Bees are among the world’s most important food suppliers. One third of the world’s food production depends on pollination, an activity in which bees play the largest role.
The Vulkan Beehive at Mathallen in Oslo is an architectural project by the Norwegian architecture firm Snøhetta. The idea behind creating these urban beehives was to bring more bees to the city. The two beehives have been appropriately placed on the rooftop of Mathallen Food Hall – Oslo's gourmet epicenter in the city’s new creative territory, Vulkan. The hall, located in a former factory building, is home to more than 25 independent local producers and restaurants. Being a favorite of locals, in the middle of the day the eating hall itself is reminiscent of a beehive; in addition, naturally and contextually there are many green spaces in the area, such as Akserselva and Kolonihagen Grünerløkka.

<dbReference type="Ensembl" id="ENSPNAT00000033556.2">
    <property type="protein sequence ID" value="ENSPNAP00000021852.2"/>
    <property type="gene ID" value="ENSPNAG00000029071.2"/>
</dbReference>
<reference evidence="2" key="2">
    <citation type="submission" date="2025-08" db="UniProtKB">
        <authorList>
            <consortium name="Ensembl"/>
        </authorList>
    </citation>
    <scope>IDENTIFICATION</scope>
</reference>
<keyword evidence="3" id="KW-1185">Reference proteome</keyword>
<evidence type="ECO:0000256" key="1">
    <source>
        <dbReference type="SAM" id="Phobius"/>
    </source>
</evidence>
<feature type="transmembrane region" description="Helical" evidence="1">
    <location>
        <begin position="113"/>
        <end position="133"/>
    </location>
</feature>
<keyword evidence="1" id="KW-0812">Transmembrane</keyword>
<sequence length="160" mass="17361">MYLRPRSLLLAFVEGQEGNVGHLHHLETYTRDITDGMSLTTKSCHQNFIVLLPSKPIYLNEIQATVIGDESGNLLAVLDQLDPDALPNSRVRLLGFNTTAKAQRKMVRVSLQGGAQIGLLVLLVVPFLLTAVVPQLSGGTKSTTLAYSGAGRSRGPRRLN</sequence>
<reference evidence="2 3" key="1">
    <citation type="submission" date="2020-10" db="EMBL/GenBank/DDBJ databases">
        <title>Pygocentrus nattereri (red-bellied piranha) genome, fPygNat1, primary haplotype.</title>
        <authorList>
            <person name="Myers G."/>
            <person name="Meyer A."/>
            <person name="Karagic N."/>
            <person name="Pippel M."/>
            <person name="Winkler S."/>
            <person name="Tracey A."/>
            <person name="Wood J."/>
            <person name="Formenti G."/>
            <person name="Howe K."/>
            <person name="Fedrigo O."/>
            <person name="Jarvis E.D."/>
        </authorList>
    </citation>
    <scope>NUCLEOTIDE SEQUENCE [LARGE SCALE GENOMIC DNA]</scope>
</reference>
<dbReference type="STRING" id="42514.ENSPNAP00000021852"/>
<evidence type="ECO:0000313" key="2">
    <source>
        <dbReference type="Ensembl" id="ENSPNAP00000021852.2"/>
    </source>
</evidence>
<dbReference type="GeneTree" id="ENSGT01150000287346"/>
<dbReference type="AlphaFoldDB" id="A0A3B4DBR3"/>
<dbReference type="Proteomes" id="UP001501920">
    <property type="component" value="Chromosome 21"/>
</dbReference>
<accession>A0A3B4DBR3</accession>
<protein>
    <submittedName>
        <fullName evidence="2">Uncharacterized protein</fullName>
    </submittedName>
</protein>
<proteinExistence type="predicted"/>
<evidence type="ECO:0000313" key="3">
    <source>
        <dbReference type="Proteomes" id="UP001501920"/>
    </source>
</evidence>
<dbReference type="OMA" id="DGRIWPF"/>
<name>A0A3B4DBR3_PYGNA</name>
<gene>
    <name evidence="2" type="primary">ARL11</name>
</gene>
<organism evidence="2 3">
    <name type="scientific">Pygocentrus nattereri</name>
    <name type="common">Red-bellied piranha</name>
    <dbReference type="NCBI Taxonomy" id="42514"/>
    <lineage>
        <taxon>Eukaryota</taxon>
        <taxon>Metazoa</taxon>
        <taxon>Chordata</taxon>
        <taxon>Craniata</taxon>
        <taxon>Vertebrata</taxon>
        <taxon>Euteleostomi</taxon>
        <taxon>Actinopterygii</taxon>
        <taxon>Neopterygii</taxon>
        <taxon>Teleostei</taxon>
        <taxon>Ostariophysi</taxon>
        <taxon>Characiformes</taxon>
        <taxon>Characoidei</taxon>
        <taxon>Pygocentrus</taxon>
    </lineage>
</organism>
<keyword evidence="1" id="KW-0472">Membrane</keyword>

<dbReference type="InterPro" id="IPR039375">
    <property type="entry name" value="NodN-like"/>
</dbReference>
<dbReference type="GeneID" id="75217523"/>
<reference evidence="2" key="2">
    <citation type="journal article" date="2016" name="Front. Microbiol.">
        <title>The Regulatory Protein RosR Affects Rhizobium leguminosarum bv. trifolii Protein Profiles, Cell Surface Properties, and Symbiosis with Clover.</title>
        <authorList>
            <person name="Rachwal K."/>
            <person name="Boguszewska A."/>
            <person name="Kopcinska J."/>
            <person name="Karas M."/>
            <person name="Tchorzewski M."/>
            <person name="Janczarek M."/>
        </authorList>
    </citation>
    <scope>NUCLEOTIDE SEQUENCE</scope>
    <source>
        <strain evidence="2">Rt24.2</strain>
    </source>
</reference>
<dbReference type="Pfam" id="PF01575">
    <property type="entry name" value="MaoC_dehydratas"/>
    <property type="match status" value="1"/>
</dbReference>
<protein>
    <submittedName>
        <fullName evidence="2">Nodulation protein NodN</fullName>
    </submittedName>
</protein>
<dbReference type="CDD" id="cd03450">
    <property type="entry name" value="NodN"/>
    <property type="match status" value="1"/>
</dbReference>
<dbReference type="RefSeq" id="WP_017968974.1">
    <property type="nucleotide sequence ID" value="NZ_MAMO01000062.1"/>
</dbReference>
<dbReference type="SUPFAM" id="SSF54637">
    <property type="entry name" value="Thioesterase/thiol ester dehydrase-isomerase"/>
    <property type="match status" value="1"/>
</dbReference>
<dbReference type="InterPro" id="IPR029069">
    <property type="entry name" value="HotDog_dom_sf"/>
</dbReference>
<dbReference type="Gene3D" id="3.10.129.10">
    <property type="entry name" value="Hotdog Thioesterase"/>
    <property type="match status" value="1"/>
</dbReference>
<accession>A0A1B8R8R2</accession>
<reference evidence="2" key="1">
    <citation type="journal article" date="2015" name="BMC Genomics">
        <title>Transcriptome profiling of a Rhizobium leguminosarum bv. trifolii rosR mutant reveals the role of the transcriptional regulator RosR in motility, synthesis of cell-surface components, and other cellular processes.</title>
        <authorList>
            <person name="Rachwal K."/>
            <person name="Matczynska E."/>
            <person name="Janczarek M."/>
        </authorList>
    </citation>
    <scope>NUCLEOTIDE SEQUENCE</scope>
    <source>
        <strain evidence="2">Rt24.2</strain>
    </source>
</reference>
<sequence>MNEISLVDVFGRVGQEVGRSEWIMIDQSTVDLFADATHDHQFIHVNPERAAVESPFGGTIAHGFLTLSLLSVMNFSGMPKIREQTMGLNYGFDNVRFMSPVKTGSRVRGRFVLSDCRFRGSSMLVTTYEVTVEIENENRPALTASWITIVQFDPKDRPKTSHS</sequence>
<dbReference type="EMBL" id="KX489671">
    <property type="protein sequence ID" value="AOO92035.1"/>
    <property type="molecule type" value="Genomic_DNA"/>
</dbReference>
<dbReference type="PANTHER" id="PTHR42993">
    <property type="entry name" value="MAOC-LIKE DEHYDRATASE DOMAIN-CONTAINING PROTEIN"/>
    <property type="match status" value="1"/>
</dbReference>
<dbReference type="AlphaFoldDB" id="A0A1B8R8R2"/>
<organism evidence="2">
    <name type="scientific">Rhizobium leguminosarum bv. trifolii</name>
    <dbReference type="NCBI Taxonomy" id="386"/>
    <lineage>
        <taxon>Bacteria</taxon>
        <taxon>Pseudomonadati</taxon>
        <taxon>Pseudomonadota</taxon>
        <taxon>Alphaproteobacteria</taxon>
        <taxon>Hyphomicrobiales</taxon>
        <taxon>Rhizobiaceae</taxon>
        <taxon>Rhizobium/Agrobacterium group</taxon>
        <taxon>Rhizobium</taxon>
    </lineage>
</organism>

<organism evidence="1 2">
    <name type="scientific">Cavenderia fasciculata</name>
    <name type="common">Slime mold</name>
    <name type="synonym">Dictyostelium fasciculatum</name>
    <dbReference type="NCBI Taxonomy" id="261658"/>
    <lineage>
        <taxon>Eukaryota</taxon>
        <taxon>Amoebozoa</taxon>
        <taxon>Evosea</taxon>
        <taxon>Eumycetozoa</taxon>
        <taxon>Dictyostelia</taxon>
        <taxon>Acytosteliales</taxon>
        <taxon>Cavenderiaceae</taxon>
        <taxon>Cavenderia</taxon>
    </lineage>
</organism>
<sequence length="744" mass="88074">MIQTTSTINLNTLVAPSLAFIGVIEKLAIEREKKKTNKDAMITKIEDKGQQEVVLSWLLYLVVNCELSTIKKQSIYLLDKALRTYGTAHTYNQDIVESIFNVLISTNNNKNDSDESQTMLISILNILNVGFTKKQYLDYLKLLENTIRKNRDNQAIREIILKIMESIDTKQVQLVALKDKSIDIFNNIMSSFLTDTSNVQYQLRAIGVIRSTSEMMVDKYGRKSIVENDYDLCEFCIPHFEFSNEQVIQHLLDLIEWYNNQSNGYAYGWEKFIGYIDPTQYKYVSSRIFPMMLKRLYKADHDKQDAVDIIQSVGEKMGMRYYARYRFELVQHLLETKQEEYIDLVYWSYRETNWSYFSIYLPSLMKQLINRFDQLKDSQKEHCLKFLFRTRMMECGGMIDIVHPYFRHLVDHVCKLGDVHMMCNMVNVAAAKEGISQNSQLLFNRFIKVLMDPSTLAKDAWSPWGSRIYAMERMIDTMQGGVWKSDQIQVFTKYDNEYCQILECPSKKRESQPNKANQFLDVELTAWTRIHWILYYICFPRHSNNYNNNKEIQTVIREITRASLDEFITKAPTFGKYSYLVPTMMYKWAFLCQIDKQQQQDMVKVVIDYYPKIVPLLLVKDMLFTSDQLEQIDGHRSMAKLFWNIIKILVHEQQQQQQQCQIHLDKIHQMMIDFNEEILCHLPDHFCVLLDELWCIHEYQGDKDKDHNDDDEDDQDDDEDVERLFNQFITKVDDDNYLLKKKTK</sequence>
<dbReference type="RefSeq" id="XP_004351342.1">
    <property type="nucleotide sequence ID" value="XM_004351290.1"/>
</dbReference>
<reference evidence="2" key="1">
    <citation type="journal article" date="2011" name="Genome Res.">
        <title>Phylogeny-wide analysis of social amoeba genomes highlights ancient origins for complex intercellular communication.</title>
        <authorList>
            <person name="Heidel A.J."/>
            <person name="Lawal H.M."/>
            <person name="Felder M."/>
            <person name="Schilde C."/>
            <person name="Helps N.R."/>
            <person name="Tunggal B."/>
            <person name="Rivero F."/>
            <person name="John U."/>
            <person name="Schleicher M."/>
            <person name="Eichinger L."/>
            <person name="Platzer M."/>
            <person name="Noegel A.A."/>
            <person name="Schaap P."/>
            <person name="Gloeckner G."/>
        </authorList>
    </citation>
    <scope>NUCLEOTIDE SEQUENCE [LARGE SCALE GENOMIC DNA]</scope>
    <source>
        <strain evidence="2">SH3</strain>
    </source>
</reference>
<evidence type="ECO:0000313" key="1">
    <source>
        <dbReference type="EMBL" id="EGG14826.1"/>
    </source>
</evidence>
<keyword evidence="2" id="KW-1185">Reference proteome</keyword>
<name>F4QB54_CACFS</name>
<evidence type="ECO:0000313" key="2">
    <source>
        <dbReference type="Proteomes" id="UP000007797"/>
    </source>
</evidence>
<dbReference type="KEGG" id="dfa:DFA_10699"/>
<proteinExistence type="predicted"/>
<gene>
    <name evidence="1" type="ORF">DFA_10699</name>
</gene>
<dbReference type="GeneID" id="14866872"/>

As one of the lead architects, Peter Girgis from Snøhetta, explained to us – there has been a big interest in urban beehives in and around Oslo. The beekeeper who was approached by the project creators on the matter was Alexander Du Rietz. He already has several areas where he has placed conventional beehives himself, but the Vulkan Beehive is the first newly designed one.
The natural geometry of the honeycomb served as Snøhetta’s inspiration for the form and pattern of the Vulkan Beenhive: shaped like two hexagonal towers, the hives were customized in height and width to fit the needs of the beekeeper. The use of light-colored wood with a finish that is honey in tone was a contextual feature that the architects integrated into the design. Peter Girgis also revealed to us a secret, unseen part of the design – there is a computer within the hive that indicates the weight of the produced honey, the temperature inside the hive, and the amount of rainfall that has been received.